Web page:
Price Setting Procedure

Price Setting Procedure

Price Setting Procedure

The steps involved in price setting Procedure include:
Development of Pricing Objectives
Determination of Demand
Estimation of Costs
Examining Competitors’ Costs, Prices, and Offers
Selecting a Pricing Strategy
Selection of Pricing Method
Final Price Decision.

Price Setting Procedure

Development of Pricing Objectives

In the beginning of this chapter ( Price Setting Procedure ) various pricing, objectives have been looked at. Developing pricing objectives are necessary because all subsequent decisions are based on objectives. Objectives must be consistent with company’s overall objectives and marketing objectives. As stated earlier, companies generally have multiple pricing objectives keeping in view their short-term and long-term interests. No company can remain satisfied with just one unchanging pricing objective. All companies typically alter their pricing objectives over time in response to changes occurring in the marketplace. In terms of priority of objectives, most companies set their pricing objectives in terms of profit optimization, market share, or return on investment. [ Price Setting Procedure ]

Determination of Demand

Demand determination of a product is the responsibility of marketing manager, aided by marketing research personnel and forecasters. Demand and competition typically set the upper limits of the price. Demand forecasts furnish estimates of sales potential of a product reflecting the quantity that can be sold in a specified period. These estimates help in examining the relationship between product’s price and the quantity likely to be demanded.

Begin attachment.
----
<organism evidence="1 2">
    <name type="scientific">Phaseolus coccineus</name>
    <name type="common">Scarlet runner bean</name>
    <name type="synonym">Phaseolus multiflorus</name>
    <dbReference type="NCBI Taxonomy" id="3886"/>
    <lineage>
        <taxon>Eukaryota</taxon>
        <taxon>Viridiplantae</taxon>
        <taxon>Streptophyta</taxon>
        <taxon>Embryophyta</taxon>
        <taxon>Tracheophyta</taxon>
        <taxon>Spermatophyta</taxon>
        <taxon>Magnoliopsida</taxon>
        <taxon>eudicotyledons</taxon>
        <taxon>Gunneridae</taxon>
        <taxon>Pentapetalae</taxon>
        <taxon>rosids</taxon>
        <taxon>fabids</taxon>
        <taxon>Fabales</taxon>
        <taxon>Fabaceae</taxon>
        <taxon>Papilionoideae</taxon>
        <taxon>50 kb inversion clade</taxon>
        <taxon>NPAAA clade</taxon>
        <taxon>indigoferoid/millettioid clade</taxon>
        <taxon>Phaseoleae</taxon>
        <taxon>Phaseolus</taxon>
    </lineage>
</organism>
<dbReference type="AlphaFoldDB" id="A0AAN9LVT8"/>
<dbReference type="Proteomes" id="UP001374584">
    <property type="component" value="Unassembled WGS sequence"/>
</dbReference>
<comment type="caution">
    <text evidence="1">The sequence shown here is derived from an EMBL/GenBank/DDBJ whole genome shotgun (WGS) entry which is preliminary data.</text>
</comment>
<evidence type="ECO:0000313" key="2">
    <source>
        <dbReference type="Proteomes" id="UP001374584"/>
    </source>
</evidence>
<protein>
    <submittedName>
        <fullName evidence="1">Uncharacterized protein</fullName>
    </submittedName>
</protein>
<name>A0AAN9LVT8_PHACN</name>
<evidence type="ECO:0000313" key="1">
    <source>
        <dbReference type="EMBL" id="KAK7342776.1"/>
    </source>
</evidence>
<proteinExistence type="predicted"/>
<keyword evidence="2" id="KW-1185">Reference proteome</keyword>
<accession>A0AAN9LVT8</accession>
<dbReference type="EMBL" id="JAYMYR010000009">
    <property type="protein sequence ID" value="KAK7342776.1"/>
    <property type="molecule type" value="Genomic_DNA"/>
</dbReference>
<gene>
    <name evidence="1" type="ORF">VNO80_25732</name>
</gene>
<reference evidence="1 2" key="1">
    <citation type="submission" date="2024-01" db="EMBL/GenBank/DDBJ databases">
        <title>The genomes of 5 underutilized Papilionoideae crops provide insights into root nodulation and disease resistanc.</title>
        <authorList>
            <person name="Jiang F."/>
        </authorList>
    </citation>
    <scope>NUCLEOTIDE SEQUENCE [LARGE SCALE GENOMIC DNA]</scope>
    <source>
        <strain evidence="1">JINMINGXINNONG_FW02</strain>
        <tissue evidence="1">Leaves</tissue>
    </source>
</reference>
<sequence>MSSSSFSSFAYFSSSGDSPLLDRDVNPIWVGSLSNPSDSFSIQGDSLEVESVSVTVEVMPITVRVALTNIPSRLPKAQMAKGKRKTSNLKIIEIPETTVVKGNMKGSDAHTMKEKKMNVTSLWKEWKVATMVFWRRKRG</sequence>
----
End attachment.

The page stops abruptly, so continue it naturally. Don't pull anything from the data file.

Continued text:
The Demand Curve: For most products, there is an inverse relationship between price and the quantity demanded. Higher the price, lower the demand and vice versa. As price goes down, the quantity demanded goes up. When the price is raised, the quantity demanded goes down. This fundamental relationship continues as long as the marketing environment, consumers’ buying power, willingness to buy and authority to buy remain stable.
The classic demand curve (Figure 8.2) (D1) shows the expected quantity of a product that will be sold at different prices, provided other factors remain constant. The demand of a product depends on other factors in the marketing mix that include product quality, promotion, and distribution. Some kind of improvement in one or more of these factors may shift the demand to, say, demand curve (D2) and an increased product quantity (Q2) will be sold at the same price (P1).
There are certain exceptions to the classic demand curve that do not conform to this concept. In stock markets, when the share prices decrease, the demand for the specific shares also decreases and demand increase with rising prices of shares. Another illustrative example relates to ego-intensive or prestigious products such as perfumes or lifestyle products that sell more at high prices than low prices. Such products are viewed as desirable mainly because their use reflects buyers’ status. If the prices of Rolex watches or Channel No. 5 perfume fall drastically, these products will most probably lose their status appeal. [ Price Setting Procedure ]